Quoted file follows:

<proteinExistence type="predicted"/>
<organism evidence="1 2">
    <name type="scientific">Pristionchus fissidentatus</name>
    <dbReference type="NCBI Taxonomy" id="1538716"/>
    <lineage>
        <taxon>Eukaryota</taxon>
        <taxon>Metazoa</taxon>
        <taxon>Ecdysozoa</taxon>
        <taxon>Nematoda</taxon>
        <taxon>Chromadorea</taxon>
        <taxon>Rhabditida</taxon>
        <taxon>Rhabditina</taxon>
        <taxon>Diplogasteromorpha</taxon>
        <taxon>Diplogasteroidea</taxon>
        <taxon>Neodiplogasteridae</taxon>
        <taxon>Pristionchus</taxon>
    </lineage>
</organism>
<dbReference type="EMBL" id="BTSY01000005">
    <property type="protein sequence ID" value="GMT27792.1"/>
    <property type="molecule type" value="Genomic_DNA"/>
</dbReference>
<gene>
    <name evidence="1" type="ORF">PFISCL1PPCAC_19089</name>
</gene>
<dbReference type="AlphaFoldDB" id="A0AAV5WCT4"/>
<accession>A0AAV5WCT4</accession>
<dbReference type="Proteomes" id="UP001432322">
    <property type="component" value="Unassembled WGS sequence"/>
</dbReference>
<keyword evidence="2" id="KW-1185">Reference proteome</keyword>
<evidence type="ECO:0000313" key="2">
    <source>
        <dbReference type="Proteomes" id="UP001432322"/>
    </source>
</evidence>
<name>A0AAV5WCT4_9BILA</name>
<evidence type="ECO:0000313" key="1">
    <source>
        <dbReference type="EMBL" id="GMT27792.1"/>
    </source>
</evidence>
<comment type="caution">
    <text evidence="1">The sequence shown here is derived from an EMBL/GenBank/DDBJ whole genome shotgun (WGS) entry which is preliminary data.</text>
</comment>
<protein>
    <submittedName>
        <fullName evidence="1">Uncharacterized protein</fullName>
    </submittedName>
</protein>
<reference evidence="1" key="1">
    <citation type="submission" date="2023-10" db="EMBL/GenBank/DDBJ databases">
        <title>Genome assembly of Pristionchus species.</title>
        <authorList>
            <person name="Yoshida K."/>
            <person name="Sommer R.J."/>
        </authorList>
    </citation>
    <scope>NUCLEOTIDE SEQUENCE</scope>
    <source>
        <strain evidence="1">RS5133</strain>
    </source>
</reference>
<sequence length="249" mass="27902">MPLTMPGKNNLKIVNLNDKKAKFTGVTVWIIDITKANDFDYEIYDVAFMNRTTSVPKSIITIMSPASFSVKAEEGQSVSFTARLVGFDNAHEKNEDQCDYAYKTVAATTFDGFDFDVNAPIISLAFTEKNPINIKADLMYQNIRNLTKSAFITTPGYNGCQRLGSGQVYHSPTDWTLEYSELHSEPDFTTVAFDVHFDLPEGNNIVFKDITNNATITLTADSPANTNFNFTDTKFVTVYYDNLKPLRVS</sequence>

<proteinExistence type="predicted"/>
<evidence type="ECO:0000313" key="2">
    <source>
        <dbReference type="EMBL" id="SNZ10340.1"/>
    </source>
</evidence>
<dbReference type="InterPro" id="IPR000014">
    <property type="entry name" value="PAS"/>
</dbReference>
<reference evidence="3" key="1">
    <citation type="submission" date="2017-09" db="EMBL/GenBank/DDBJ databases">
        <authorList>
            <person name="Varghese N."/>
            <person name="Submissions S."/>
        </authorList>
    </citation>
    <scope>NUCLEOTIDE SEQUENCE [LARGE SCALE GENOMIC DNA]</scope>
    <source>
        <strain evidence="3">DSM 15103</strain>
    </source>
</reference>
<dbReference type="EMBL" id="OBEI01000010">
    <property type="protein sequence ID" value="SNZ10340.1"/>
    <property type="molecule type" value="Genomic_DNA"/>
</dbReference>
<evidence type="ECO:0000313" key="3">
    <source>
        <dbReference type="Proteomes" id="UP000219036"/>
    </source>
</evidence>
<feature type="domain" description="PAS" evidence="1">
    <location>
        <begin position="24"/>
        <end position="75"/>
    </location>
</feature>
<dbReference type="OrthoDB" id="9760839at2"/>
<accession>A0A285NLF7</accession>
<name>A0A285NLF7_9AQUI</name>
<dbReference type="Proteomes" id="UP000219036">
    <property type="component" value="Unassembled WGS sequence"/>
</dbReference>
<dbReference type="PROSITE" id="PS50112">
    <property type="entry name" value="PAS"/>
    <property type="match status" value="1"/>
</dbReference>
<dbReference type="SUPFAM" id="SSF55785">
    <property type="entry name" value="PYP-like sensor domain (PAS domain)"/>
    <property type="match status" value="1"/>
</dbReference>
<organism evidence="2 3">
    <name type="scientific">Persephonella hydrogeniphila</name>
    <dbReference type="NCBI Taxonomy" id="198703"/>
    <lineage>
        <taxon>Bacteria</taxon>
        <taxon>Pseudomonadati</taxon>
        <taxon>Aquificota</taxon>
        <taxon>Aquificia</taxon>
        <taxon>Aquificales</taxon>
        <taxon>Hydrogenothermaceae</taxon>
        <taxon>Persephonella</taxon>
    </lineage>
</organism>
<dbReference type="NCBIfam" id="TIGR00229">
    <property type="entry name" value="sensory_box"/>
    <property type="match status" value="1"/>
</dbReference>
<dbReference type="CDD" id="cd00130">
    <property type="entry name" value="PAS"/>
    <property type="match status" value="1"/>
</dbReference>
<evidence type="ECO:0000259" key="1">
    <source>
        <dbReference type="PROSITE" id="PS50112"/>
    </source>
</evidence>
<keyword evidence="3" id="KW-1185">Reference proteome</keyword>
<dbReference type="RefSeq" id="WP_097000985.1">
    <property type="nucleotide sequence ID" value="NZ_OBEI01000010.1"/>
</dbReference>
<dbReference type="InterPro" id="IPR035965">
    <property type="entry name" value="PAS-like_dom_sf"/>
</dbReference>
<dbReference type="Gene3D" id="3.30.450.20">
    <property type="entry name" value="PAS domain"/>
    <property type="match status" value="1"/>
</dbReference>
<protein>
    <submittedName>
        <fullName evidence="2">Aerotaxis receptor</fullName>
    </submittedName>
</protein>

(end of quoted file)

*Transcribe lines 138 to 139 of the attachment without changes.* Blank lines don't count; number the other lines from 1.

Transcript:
        <dbReference type="PROSITE" id="PS50112"/>
    </source>